The Salt Lake City Mayor’s Office is moving forward with a campaign promise to normalize the city’s liquor laws, some of which are more restrictive than state laws. Among other things, it hopes to lay the groundwork for entertainment districts where several clubs can cluster, and also allow for small, liquor-serving pubs to be dispersed throughout the city’s neighborhoods—neither of which is currently allowed. But without proactive reforms on the state level— where alcohol-leery Mormons control the show—the effort may be little more than empty blueprints.
Salt Lake City currently has 443 of the state’s 1,666 alcohol licenses given to liquor bars, full-service restaurants and restaurants that serve only beer and wine; that’s about 26 percent of the state’s total allotted licenses. Unless the Legislature increases its quota of permitted liquor establishments in the state, the growth of liquor establishments statewide may be stifled, even with current liquor reforms.
“I don’t think that you’re going to see much change at all in the short-term here in the city because there are other forces at work,” Salt Lake City Mayor Ralph Becker’s chief of staff David Everitt says. He says there may be incidental changes—a new bar here or there—but nothing dramatic.
It won´t be because the Legislature will pass legislation to trump the city’s initiative but that a passive Legislature will simply leave the quota system unchanged.
The Department of Alcoholic Beverage Control Commission Chair Sam Granato— who is seeking the 2010 Democratic nomination for the U.S. Senate seat currently held by Republican Sen. Bob Bennett—believes the quota system is stifling economic development and may continue to get worse.
“Do away with the quotas and let the free market work,” Granato says, although as commission chair, he has no official capacity to change the quotas—that’s a job for the Legislature. The commission’s primary responsibility is deciding who gets the few liquor licenses that become available each month.
The quotas are recalculated quarterly and are based on state population estimates—currently at 2.758 million—from the Governor’s Office of Planning and Budget. There is one full-service restaurant license given for every 5,200 Utahns, resulting in 535 of those licenses statewide; one liquor bar license for each 7,850 residents (342 total); and one beer-and-wine restaurant license for every 9,300 residents (287 total). Beeronly taverns are restricted to just one for every 30,500 residents. If state population grows by 1.4 percent, as estimates suggest it did between 2008 and 2009, then roughly 1.4 percent more licenses are issued. Also, if any license holder chooses not to reapply, that license is redistributed at the DABC’s next meeting.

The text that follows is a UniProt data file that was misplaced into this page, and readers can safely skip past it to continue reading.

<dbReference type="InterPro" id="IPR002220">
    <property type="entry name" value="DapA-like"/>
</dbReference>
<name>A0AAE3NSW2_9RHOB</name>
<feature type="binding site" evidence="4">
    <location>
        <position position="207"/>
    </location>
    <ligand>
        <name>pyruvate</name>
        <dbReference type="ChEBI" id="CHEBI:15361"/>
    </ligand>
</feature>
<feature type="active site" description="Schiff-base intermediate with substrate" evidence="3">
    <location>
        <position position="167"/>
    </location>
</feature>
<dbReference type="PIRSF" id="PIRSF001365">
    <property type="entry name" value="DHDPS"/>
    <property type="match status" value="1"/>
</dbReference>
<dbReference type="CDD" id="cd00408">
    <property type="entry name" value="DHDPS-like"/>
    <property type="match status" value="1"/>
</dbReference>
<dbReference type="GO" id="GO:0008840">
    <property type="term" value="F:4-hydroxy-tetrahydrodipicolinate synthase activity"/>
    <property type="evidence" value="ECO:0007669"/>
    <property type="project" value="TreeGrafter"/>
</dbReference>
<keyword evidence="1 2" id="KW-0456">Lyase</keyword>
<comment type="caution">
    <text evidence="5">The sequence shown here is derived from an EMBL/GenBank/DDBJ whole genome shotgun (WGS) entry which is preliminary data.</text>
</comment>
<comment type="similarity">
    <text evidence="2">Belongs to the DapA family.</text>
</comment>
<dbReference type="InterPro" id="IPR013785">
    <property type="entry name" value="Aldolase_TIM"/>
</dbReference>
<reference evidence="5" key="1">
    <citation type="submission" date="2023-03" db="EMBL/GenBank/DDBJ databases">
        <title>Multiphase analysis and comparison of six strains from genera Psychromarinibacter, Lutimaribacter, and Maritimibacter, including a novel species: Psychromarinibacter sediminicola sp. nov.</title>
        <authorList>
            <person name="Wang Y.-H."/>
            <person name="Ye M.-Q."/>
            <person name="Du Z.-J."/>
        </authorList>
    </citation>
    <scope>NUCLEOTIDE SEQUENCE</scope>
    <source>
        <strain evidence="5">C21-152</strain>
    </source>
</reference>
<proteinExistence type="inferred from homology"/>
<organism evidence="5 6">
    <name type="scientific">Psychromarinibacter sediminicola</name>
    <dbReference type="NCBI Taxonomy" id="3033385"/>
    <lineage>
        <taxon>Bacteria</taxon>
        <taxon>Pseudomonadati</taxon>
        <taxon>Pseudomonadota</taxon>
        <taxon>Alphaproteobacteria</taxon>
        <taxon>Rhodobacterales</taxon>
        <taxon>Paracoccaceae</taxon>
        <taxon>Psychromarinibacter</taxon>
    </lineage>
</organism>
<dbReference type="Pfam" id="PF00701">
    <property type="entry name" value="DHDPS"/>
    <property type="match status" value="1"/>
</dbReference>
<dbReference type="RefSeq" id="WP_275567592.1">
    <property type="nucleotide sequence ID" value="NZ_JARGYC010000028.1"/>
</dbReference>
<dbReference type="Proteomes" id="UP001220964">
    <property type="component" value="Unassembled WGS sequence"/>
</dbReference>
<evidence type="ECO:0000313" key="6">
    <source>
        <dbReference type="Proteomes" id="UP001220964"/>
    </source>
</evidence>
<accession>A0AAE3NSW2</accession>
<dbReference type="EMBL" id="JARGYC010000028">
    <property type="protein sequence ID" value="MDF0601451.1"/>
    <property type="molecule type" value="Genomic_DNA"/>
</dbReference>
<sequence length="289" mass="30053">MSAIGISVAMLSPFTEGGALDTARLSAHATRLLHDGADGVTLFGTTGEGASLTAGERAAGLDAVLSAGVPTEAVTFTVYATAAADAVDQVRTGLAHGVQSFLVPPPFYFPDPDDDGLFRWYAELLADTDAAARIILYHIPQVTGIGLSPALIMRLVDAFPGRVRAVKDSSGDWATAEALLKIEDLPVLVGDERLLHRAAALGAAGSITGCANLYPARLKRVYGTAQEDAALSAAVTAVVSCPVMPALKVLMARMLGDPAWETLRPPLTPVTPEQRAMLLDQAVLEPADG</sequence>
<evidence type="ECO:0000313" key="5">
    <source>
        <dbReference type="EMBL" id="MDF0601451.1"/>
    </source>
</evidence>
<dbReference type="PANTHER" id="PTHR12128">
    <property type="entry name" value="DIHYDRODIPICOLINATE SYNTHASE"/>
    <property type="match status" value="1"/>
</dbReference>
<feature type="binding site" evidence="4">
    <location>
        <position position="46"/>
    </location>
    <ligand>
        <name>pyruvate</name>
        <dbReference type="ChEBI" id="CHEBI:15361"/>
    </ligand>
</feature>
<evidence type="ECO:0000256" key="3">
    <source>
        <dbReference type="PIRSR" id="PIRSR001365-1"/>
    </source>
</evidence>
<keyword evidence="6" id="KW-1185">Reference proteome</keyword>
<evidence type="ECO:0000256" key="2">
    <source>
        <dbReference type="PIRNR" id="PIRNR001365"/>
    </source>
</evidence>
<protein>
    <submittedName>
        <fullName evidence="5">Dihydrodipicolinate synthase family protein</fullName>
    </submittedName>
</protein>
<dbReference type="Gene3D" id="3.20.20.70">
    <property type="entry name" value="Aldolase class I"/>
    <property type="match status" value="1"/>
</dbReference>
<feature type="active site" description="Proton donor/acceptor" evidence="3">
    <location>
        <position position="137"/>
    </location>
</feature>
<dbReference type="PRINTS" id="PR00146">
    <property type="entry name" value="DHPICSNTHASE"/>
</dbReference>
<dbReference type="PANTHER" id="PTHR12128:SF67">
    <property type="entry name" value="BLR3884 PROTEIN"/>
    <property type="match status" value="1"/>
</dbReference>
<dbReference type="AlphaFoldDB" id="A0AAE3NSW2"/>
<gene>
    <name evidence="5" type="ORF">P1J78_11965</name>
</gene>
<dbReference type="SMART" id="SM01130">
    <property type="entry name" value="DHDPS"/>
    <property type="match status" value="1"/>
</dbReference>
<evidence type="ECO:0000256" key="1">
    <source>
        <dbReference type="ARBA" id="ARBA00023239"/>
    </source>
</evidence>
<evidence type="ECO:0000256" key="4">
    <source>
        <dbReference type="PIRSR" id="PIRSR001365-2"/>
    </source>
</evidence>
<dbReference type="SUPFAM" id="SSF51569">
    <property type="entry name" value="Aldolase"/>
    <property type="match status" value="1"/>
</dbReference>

At the DABC’s September meeting, there were only one full-service-restaurant license, five liquor club, and nine beerand-wine restaurant licenses available.
When there are more applicants than available licenses, the DABC Commission gives added consideration to the communities in which the applicants plan to operate.
For example, if an applicant in Nephi—which currently has only one licensed establishment—wants the same license as a restaurant in Salt Lake City, the commission is likely to give it to Nephi, said DABC Commission secretary Sharon Mackay. “Honestly, if there is only one or none in a city or county, that weighs heavily in their favor,” Mackay said.
But how will neighborhood bar applicants be compared with others? No one knows. Granato said current members haven’t discussed the potential for Salt Lake City neighborhood bars, and two new commission members will join the five-member body this year.
As for convincing the Legislature to increase the quotas, Salt Lake City´s Everitt says the city “is not planning an active role.” Granato is hopeful, however, that legislators will change the quotas in the name of “good business.” But he doesn’t have any insight into the thinking of the Republicandominated Legislature.
Sen. John Valentine, R-Orem, who ran last year’s bill ending private clubs, hopes to streamline Utah’s liquor laws in the upcoming session. While there may be changes to liquor laws, he does not expect any changes to the quota system.
Josh Loftin contributed to this article.